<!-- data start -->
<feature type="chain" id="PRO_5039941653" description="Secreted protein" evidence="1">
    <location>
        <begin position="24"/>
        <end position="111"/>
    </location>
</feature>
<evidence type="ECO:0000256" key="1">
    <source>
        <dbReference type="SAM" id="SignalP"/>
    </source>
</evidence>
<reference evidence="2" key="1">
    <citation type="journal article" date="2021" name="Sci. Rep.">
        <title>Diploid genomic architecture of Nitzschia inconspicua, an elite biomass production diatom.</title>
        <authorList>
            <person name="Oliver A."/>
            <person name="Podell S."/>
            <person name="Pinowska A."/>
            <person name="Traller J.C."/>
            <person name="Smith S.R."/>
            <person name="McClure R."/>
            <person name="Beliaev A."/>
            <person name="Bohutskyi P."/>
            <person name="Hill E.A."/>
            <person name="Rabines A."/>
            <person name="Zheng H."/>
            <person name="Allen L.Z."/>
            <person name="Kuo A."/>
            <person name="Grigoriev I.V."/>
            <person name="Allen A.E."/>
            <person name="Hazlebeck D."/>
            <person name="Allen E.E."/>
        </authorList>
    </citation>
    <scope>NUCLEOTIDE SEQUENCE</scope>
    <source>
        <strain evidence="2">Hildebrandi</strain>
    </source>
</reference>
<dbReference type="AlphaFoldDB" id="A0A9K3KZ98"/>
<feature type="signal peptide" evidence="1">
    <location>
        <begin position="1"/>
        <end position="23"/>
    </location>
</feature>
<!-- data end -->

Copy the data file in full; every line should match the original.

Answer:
<feature type="chain" id="PRO_5039941653" description="Secreted protein" evidence="1">
    <location>
        <begin position="24"/>
        <end position="111"/>
    </location>
</feature>
<evidence type="ECO:0000256" key="1">
    <source>
        <dbReference type="SAM" id="SignalP"/>
    </source>
</evidence>
<reference evidence="2" key="1">
    <citation type="journal article" date="2021" name="Sci. Rep.">
        <title>Diploid genomic architecture of Nitzschia inconspicua, an elite biomass production diatom.</title>
        <authorList>
            <person name="Oliver A."/>
            <person name="Podell S."/>
            <person name="Pinowska A."/>
            <person name="Traller J.C."/>
            <person name="Smith S.R."/>
            <person name="McClure R."/>
            <person name="Beliaev A."/>
            <person name="Bohutskyi P."/>
            <person name="Hill E.A."/>
            <person name="Rabines A."/>
            <person name="Zheng H."/>
            <person name="Allen L.Z."/>
            <person name="Kuo A."/>
            <person name="Grigoriev I.V."/>
            <person name="Allen A.E."/>
            <person name="Hazlebeck D."/>
            <person name="Allen E.E."/>
        </authorList>
    </citation>
    <scope>NUCLEOTIDE SEQUENCE</scope>
    <source>
        <strain evidence="2">Hildebrandi</strain>
    </source>
</reference>
<dbReference type="AlphaFoldDB" id="A0A9K3KZ98"/>
<feature type="signal peptide" evidence="1">
    <location>
        <begin position="1"/>
        <end position="23"/>
    </location>
</feature>